Setting the record straight on abusive drivers

Politics can be frustrating, particularly when it comes to clarifying incorrect information on controversial topics that have been misrepresented either intentionally of unintentionally. Such is the case with the Abusive Driver Bill that was part of the bipartisan 2007 Transportation Compromise.

Recent press accounts, like letters and editorial opinion recently published in this paper, have suggested that the Abusive Driver law will result in huge fines on drivers who make occasional driver errors. This is utterly false. For the record, there is no such thing as a "$3000 traffic ticket" for failure to give a proper turn signal, driving too fast for conditions, or other relatively "minor" highway offenses. In fact this falsehood is part of a blog-based misinformation campaign to distort the facts.

One false example suggests that a driver caught doing 20 mph over the limit would face a $1000 fine, and after court cost could be out $1500 if not much more. This is dead wrong.

In fairness to those who are simply misinformed, as opposed to fostering falsehoods, the Supreme Court of Virginia may have added to the "$3000 ticket scare" in a document they prepared as a "general explanation" of the bill. That document, says a felony conviction will result in "two additional payments of $1,000 each due to DMV, one within 14 months of conviction and the second within 26 months of conviction." Adding to the confusion, at the end of the document, there is a chart listing a variety of felonies, including failure to give proper signal, driving too fast for conditions and speeding 20 mph or more above speed limit.

What the Supreme Court failed to mention are the actual parameters for a "reckless driving" conviction under the "abuser" bill require more than one condition be met. Specifically, that "Every person convicted of reckless driving under the provisions of this article who, when he committed the offense, (i) was driving without a valid operator's license due to a suspension or revocation for a moving violation and, (ii) as the sole and proximate result of his reckless driving, caused the death of another, is guilty of a Class 6 felony." (§ 46.2-868 of the Virginia Code)

In plain English that means to be assessed the "abuser fee" for reckless speeding, the offender not only must be convicted of doing 20 mph over the 55 speed limit, but also must be driving without a valid operator's license due to a suspension or revocation for a prior moving violation, plus (and this is a key point) the reckless speeding he is charged with must be the sole and proximate result of the death of another person. In other words, you're not speaking here of a driver simply going too fast, but one who is also driving on a suspended license and killed someone in the process. My bet is most folks agree that this kind of driver should be assessed heavily, even those General Assembly members who voted against the Compromise Transportation package in 2007, but supported a stand-alone abuser fee bill in the 2006 Special Session.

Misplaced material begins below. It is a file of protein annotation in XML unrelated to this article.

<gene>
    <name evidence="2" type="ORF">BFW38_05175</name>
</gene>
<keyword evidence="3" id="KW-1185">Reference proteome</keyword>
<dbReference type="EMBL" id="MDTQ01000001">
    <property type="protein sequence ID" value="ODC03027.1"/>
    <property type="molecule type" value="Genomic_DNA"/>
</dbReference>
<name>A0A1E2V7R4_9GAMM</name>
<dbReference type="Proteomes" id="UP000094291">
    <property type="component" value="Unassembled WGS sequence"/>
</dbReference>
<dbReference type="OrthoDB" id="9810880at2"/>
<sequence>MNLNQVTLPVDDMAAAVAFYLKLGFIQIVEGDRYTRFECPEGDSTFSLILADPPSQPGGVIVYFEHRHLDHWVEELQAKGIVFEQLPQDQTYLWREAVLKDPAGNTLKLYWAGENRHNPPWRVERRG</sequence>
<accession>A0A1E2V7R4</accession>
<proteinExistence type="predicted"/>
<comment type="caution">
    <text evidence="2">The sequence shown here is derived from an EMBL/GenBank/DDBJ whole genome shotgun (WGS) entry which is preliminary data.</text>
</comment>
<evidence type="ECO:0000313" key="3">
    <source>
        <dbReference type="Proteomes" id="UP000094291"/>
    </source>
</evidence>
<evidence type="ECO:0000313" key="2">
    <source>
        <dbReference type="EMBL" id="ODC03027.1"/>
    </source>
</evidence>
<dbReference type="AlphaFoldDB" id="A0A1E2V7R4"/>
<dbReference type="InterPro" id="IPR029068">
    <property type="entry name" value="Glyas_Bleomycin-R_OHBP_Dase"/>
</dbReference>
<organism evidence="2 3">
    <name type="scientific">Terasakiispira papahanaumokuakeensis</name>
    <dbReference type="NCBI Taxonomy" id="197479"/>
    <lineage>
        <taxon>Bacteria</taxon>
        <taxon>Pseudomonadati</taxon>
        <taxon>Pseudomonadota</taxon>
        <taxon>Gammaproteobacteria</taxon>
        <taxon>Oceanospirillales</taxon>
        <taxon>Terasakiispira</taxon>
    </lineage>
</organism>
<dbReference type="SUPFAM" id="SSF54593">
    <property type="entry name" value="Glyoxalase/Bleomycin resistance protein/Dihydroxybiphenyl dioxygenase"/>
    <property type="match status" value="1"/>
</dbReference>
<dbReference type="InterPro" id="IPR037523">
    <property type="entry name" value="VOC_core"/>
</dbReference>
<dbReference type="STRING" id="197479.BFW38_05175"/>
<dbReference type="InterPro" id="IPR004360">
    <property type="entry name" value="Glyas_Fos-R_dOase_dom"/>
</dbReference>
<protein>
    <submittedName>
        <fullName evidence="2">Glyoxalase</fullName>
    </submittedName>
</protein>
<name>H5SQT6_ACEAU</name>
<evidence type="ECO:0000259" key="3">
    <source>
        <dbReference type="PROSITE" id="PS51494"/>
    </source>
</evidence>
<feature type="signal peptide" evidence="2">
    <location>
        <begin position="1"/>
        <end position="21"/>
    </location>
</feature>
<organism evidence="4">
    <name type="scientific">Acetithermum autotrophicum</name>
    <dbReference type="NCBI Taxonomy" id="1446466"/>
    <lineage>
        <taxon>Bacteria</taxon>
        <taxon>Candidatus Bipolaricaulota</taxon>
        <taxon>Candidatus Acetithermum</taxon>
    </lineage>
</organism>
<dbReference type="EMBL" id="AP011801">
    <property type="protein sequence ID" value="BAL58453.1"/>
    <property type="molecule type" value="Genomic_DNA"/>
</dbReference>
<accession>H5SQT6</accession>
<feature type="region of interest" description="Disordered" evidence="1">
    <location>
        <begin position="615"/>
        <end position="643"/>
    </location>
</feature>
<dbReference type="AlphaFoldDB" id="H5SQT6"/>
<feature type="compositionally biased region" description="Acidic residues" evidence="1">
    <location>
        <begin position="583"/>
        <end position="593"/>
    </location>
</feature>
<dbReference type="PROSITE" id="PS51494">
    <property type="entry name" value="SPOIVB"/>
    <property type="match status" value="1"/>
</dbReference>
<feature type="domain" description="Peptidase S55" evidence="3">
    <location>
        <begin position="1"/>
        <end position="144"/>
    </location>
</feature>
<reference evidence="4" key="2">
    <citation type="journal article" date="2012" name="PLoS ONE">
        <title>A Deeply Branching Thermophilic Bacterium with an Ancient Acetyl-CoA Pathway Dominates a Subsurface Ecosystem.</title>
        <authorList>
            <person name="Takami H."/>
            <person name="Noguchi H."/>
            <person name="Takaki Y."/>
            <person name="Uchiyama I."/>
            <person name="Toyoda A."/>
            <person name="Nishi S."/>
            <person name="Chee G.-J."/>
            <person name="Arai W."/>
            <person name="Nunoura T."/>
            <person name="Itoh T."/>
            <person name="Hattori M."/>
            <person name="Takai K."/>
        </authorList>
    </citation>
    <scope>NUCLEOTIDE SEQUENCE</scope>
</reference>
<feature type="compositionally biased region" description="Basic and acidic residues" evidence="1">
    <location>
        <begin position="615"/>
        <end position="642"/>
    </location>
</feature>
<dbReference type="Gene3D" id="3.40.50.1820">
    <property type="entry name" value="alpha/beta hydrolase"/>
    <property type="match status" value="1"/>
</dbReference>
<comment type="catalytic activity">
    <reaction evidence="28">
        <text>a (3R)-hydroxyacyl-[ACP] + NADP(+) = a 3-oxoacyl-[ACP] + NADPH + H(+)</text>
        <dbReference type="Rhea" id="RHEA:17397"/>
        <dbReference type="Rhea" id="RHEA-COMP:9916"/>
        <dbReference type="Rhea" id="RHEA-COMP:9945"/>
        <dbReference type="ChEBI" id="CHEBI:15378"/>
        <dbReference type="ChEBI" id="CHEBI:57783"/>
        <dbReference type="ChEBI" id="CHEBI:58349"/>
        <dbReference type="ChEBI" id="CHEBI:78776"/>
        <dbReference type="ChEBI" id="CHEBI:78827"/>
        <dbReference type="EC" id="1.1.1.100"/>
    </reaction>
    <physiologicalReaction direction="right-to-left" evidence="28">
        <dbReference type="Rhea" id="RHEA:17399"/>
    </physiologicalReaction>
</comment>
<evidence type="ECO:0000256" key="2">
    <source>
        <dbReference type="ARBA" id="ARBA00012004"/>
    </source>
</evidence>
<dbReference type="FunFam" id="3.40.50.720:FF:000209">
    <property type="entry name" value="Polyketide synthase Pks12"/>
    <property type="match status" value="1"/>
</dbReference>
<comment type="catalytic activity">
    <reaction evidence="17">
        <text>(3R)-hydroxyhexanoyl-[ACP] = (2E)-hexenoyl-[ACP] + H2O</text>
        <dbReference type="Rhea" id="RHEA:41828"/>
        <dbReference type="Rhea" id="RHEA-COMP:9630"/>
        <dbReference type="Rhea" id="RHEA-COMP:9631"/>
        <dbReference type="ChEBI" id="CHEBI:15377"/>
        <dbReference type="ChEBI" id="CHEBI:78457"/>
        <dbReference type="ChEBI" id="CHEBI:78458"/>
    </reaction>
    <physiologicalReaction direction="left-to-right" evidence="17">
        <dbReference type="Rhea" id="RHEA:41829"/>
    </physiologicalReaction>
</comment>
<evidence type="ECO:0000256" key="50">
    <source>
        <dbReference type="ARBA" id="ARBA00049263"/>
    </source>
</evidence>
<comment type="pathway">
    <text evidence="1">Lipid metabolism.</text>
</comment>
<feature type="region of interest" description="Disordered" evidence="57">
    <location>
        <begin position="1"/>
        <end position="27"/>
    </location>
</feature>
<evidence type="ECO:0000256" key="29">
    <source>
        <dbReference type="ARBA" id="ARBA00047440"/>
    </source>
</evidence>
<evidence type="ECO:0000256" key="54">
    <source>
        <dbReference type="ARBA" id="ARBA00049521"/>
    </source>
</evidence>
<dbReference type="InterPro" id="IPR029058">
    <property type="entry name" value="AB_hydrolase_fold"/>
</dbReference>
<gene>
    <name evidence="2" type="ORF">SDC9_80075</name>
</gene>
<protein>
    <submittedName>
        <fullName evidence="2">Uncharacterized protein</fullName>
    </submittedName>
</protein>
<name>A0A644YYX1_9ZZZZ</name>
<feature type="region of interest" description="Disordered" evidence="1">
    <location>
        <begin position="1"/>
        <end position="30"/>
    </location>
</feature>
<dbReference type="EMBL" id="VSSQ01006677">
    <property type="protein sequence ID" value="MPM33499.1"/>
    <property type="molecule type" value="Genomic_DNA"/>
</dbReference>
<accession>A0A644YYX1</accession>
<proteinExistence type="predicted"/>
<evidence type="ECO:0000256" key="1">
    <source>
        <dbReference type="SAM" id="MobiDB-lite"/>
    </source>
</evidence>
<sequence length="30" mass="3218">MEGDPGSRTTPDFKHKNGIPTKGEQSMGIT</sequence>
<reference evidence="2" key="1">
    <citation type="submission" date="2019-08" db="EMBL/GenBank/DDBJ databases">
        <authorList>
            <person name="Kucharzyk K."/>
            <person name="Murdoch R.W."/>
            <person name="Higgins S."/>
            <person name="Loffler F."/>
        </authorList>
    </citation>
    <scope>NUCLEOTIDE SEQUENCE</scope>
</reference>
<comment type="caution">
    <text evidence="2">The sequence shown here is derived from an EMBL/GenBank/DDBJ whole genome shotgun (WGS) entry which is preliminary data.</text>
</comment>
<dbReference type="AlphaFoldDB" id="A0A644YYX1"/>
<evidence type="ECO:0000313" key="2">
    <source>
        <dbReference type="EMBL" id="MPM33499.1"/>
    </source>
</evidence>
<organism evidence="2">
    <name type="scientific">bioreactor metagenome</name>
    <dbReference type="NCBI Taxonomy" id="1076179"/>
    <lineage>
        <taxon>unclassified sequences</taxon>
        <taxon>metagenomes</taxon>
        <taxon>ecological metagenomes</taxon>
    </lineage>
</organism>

So as you can see, simply going too fast alone is not going to get anybody a $3000 ticket. In reality, the "abuser" law will punish "abusive" drivers who are out there killing innocent people as a result of their complete disregard for safety on our highways. In reality, only those with serious criminal road-related convictions or who accumulate a massive amount of demerit points are subject to the fees. Since every driver starts with 0 demerits for abuser fee purposes on July 1, 2007 (and some at -5 after taking a driver safety course), those who obey the laws or have an occasional traffic infraction will pay zero. The abuser fees are targeted at chronic and dangerous drivers. The Kaine Administration estimates that about 2.5% of Virginians will actually have to pay them. Despite that low number, these bad drivers are estimated to be responsible for more than 25% of all congestion on Virginia roadways.

So to set the record straight, the abusive driver fees were part of a larger transportation agreement that passed the General Assembly and was signed by the Governor including, a robust $3 billion bonding package, land-use reform to better empower localities to deal with growth and VDOT reform to make them more efficient. Was this bill perfect? No compromise is. But the time to deal with transportation was long over due. The bottom line is if you are a safe driver with only minor infractions, you have nothing to fear from this law. But real abusers -- those who have a chronic record of dangerous driving or who have taken the lives of others -- will and should pay for their reckless behavior.

Delegate L. Scott Lingamfelter, (R-31) represents Prince William and Fauquier Counties in the House of Delegates of the Virginia General Assembly. A retired Army Colonel, he was elected in 2001.

Potomac News Friday, July 13, 2007